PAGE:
This ‘master plan’ was predicated on the entirely false belief that Westminster would reject the request and that we would respond by taking the matter to court. Again, there were people in the independence movement screaming from the hilltops that this was a fundamentally stupid idea, and so we now have to welcome the expert assessment of Aileen McHarg and Chris McCorkindale:

It is, however, extremely unlikely that such a [legal] challenge would be successful, since there is no duty to make a Section 30 order, still less to introduce primary legislation.

There are no legal routes to independence. We cannot challenge the British government over its refusal to grant a Section 30 because there is no mechanism in law with which to do this, and there is no constitutional requirement of the British government to do it either. This was always a fiction. Scotland does not have the same relationship of consent with the London government the people of the north of Ireland have in the Good Friday Agreement. Britain does not legally require the consent of the Scottish people to government Scotland. Moreover, as I have said repeatedly in the past and as I will continue to say until I am blue in the face, UK law and politics exist to protect the British state. There will be no UK-political or legal remedy to the question of Scottish independence.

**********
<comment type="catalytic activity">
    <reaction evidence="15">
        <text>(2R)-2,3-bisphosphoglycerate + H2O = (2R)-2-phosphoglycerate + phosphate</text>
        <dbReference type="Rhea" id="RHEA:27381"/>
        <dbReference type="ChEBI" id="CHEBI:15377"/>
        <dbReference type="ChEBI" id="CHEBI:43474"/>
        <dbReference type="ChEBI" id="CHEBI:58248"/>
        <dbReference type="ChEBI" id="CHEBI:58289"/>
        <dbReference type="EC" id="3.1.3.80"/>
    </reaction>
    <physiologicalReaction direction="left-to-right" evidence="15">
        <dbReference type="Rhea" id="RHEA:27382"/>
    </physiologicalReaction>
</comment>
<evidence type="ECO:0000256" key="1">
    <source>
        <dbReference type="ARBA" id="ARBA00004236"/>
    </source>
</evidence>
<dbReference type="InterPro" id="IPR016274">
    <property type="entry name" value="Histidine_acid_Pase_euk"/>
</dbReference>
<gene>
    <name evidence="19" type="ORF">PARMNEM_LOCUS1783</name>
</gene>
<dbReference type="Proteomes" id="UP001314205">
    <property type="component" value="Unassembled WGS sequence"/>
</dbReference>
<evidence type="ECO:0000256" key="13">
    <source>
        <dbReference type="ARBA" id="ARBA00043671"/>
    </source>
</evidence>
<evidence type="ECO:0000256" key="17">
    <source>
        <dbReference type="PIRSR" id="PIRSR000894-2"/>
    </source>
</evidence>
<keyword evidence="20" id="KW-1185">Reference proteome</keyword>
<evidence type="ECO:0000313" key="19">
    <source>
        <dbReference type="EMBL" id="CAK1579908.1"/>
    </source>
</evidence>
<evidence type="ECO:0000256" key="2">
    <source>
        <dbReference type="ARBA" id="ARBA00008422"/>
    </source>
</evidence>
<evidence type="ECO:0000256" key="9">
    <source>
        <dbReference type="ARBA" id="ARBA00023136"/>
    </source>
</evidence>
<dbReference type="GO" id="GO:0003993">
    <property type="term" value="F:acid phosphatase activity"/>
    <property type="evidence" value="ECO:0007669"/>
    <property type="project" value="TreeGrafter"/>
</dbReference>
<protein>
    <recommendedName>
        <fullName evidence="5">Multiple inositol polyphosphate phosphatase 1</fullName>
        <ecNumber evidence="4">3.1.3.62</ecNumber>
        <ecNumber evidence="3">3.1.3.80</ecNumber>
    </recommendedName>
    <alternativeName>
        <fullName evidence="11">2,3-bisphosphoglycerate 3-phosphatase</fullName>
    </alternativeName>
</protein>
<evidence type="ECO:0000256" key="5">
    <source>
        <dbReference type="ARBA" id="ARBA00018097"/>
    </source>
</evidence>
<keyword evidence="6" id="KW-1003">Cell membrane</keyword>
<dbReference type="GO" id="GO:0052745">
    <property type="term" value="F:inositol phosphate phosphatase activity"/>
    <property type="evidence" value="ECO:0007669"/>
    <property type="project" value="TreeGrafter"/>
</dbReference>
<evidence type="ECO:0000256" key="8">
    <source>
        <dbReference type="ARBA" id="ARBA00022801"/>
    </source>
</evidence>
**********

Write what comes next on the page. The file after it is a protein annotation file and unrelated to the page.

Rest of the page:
Yes, this all sounds rather bleak and defeatist – and it is. But it is only a dose of negativity so long as we refuse to accept – and I mean really accept – the only viable route to independence. We must forget the so-called ‘gold standard’ of democratic and legal pathways. This is nothing but pious bourgeois rhetoric. The law is, as it always was, the narrative of power – and in this particular situation (so long as we keep trying this futile strategy) London has all the power. The route to independence is not legal – certainly not in the sense the Scottish and British government currently understand it. Scotland’s claim of right is a moral and not a legal claim. Legally, Scotland is not an independent country. Morally, it already is.

Our case for independence – like all cases where the right of small nations to be free is asserted – is a moral case and a moral assertion. Scotland’s moral right to self-determination permits us to ignore every law which negates that supreme moral right. Charles Stewart Parnell made this perfectly clear in the case of Ireland, that “no man has the right to fix a boundary to the march of a nation. No man has the right to say to his country: Thus far shalt thou go and no further.” Likewise, no law – written by man – has the right to impede the march of Scotland and the Scottish people to their destiny. Britain’s claim to the right to stop us is real only insofar as we accept that it is real. It is not real. It is a fiction. But rather than see this for the fugazi it is, we treat what is real – the sovereignty of the Scots – as a fiction, as a romantic fairy tale castle in the sky.